total parenteral nutrition

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Total Parenteral Nutrition



Total parenteral nutrition (TPN) is a way of supplying all the nutritional needs of the body by bypassing the digestive system and dripping nutrient solution directly into a vein.


TPN is used when individuals cannot or should not get their nutrition through eating. TPN is used when the intestines are obstructed, when the small intestine is not absorbing nutrients properly, or a gastrointestinal fistula (abnormal connection) is present. It is also used when the bowels need to rest and not have any food passing through them. Bowel rest may be necessary in Crohn's disease, pancreatitis, ulcerative colitis, and with prolonged bouts of diarrhea in young children. TPN is also used for individuals with severe burns, multiple fractures, and in malnourished individuals to prepare them for major surgery, chemotherapy, or radiation treatment. Individuals with AIDS or widespread infection (sepsis) may also benefit from TPN.


Individuals need to tell their doctor if they have any allergies, what medications they are taking, if they are diabetic, have had liver, kidney, heart, lung, or hormonal disorders, and if they are pregnant. All these factors can affect the type and amount of TPN required.


TPN is normally given through a large central vein. A catheter is inserted into the vein in the chest area under local anesthesia and sterile conditions. Often the placement is done in an operating room to decrease the chance of infection. Several different types catheters are used based on the reason TPN is needed and the expected length of treatment. Catheters are made of silicone. Once the catheter is in place, a chest x ray is done to make sure the placement is correct.
Normally TPN is administered in a hospital, but under certain conditions and with proper patient and caregiver education, it may also be used at home for long-term therapy. TPN solution is mixed daily under sterile conditions. Maintaining sterility is essential for preventing infection. For this reason, the outside tubing leading from the bag of solution to the catheter is changed daily, and special dressings covering the catheter are changed every other day.
The contents of the TPN solution are determined based on the age, weight, height, and the medical condition of the individual. All solutions contain sugar (dextrose) for energy and protein (amino acids). Fats (lipids) may also be added to the solution. Electrolytes such as potassium, sodium, calcium, magnesium, chloride, and phosphate are also included, as these are essential to the normal functioning of the body. Trace elements such as zinc, copper, manganese and chromium are also needed. Vitamins can be included in the TPN solution, and insulin, a hormone that helps the body use sugar, may need to be added. The TPN catheter is used only for nutrients; medications are not added to the solution. Adults need approximately 2 liters of TPN solution daily, although this amount varies with the age, size, and health of the individual. Special solutions have been developed for individuals with reduced liver and kidney function. The solution is infused slowly at first to prevent fluid imbalances, then the rate is gradually increased. The infusion process takes several hours.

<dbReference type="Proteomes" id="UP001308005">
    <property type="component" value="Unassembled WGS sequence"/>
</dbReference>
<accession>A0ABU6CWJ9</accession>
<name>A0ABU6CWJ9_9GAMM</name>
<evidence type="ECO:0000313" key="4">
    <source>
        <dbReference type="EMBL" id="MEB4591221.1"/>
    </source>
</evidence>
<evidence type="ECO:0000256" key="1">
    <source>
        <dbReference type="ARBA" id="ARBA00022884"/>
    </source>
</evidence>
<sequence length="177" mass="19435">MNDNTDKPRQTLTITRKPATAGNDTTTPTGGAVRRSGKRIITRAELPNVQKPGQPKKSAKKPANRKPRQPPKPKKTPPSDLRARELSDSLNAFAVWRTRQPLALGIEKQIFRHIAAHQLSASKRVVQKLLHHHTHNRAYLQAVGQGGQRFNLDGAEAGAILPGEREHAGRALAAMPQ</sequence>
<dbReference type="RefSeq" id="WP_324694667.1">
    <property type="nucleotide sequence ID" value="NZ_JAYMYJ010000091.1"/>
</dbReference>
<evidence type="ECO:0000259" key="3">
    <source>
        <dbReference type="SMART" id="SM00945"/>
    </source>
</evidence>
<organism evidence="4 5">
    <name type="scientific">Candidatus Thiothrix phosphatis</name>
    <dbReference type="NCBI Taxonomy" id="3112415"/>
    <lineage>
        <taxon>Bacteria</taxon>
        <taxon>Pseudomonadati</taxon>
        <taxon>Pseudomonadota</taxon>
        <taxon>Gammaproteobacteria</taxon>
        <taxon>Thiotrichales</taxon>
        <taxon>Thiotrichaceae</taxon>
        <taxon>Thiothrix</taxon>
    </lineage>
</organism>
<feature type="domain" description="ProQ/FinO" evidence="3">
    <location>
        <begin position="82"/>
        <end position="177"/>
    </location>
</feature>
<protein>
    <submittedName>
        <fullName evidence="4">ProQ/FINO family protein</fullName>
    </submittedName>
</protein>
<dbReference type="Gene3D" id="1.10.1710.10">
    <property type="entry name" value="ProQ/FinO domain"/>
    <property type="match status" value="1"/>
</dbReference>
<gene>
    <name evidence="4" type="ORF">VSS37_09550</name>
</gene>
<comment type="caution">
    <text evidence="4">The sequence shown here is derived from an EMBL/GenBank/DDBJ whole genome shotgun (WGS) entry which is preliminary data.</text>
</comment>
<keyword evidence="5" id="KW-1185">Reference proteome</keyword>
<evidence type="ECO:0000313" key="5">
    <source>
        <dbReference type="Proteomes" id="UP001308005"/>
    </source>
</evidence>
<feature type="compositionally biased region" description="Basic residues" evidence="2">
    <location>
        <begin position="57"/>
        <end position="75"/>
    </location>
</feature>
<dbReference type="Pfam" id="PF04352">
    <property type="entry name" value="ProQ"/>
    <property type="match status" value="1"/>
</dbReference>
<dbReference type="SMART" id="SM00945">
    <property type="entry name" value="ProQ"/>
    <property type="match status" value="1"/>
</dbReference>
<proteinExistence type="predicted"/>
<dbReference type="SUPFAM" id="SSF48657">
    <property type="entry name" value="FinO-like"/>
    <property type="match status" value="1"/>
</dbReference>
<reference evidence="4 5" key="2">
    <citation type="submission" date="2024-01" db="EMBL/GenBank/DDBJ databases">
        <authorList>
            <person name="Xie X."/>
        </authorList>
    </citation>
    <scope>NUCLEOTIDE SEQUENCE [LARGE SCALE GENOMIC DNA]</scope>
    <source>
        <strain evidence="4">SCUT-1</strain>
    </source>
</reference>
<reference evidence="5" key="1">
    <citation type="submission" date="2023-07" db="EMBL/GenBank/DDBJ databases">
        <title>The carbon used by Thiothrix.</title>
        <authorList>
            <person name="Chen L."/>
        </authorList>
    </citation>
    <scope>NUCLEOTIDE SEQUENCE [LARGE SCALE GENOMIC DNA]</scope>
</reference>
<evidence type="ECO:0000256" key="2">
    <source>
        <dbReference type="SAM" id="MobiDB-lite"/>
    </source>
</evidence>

Successful TPN requires frequent, often daily monitoring of the individual's weight, glucose (blood sugar) level, blood count, blood gasses, fluid balance, urine output, waste products in the blood (plasma urea) and electrolytes. Liver and kidney function tests may also be performed. The contents of the solution are individualized based on the results of these tests.


Preparation to insert the catheter involves creating a sterile environment. Other special preparations are not normally necessary.


During the time the catheter is in place, patients and caregivers must be alert to any signs of infection such as redness, swelling, fever, drainage, or pain.


TPN requires close monitoring. Two types of complications can develop. Infection, air in the lung cavity (pneumothorax) and blood clot formation (thrombosis) all can develop as a result of inserting the catheter into a vein. Metabolic and fluid imbalances can occur if the contents of the nutritional fluid are not properly balanced and monitored. The most common metabolic imbalance is hypoglycemia, or low blood sugar, caused by abruptly discontinuing a solution high in sugar.

Key terms

Catheter — A hollow tube that is inserted into veins or other passages in the body to insert or remove fluid.
Electrolyte — An ion such as potassium sodium, or chloride dissolved in fluid that helps to regulate metabolic activities of the cell.
Fistula — An abnormal passage that connects one organ to another or that connects the organ to the outside of the body.

Normal results

Ideally TPN will provide all the nutrients in the correct quantity to allow the body to function normally.

Abnormal results

Fluid and electrolyte imbalances may occur that can lead to major organ failure.